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Monday, July 19, 2010

BN’s real interest beneath the sand issue

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By Rahmah Ghazali

SHAH ALAM: There apparently is more than meets the eye in Barisan Nasional’s attacks on the Selangor government over the sand-mining issue.

There may be large reserves of tin underneath the sand and BN does not want them discovered while Selangor is under Pakatan Rakyat’s rule, according to a memorandum submitted to the state government by the Sand Mining Operators and Contractors Action Committee, which represents sand-related businesses registered with the state-owned Kumpulan Semesta Sdn Bhd.

The memorandum, signed by the committee’s chairman, Raja Kamaruddin Raja Abdul Wahid, urged the state not to give in to BN’s demands.

Umno leaders last week demanded that the state sack the directors of Kumpulan Semesta, arguing that they had to take responsibility for illegal sand mining, which they said was rampant in the state.

Raja Kamaruddin said his group was not surprised that state opposition leader Dr Mohd Khir Toyo was trying to “act the hero” in the issue.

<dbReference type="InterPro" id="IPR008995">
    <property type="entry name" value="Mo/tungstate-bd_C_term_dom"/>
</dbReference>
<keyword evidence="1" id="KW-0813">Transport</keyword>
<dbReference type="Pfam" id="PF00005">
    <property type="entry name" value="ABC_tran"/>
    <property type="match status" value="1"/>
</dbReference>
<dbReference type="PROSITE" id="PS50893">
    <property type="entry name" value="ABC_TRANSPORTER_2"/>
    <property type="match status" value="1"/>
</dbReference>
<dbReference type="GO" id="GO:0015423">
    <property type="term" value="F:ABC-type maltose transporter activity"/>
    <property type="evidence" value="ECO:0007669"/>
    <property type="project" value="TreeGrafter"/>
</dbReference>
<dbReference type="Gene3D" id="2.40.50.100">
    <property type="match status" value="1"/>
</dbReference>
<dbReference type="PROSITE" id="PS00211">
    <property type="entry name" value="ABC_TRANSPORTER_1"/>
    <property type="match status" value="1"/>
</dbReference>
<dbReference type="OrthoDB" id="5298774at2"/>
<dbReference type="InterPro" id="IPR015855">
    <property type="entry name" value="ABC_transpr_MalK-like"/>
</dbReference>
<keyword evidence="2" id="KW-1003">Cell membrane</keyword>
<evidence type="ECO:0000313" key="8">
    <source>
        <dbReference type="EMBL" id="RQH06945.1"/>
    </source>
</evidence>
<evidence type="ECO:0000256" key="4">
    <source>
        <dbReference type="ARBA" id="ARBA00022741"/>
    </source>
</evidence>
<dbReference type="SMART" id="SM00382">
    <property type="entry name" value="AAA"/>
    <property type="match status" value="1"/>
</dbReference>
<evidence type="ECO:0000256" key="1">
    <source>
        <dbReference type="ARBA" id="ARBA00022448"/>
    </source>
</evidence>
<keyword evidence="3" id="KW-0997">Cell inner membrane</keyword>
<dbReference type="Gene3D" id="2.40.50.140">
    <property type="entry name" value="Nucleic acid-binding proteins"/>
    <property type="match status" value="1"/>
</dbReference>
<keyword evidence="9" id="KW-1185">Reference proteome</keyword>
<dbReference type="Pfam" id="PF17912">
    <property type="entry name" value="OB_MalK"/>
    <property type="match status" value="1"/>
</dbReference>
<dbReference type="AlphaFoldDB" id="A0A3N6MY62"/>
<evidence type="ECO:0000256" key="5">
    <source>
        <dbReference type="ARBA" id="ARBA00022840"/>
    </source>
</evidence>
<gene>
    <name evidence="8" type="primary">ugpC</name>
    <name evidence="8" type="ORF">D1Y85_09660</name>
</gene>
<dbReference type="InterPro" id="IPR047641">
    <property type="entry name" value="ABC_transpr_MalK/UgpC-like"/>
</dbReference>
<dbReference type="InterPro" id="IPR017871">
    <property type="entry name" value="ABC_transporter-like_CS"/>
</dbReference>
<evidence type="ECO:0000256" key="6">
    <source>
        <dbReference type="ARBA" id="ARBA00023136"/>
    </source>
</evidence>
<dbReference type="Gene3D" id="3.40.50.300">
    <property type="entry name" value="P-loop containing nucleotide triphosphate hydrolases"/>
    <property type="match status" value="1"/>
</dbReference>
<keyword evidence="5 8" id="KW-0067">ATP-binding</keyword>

He said the former menteri besar had failed to act on former prime minister Abdullah Ahmad Badawi’s suggestion that the state explore the potential of tin mining.

“They are scared that we might mine deeper and find tin underneath, for this will only make Selangor richer,” he said.

“What frightens us the most is that they are asking the state to cancel operating permits for state-owned land. This shows that they are trying to stop development in the state.”

Under BN's tenure...

Raja Kamaruddin also alleged that illegal sand mining was prevalent when Khir was menteri besar.

“We are not stupid and blind,” he said.

“Thousands of lorry drivers can bear witness that the illegal activities happened during BN’s tenure.”

Yaakob Sapari, the state executive councillor who holds the Natural Resources and Entrepreneurial Development portfolio, received the 11-point memorandum on behalf of the government.

About 100 people—contractors, Pakatan supporters and state officials turned up to witness the submission of the memorandum.

Yaakob said: “The Malaysian Anti-Corruption Commission has not found any evidence of corruption in the state government despite having investigated my aide.”

He was referring to Hussein Ahmad, whom the commission’s officers interrogated early this year.

Source: Free Malaysia Today

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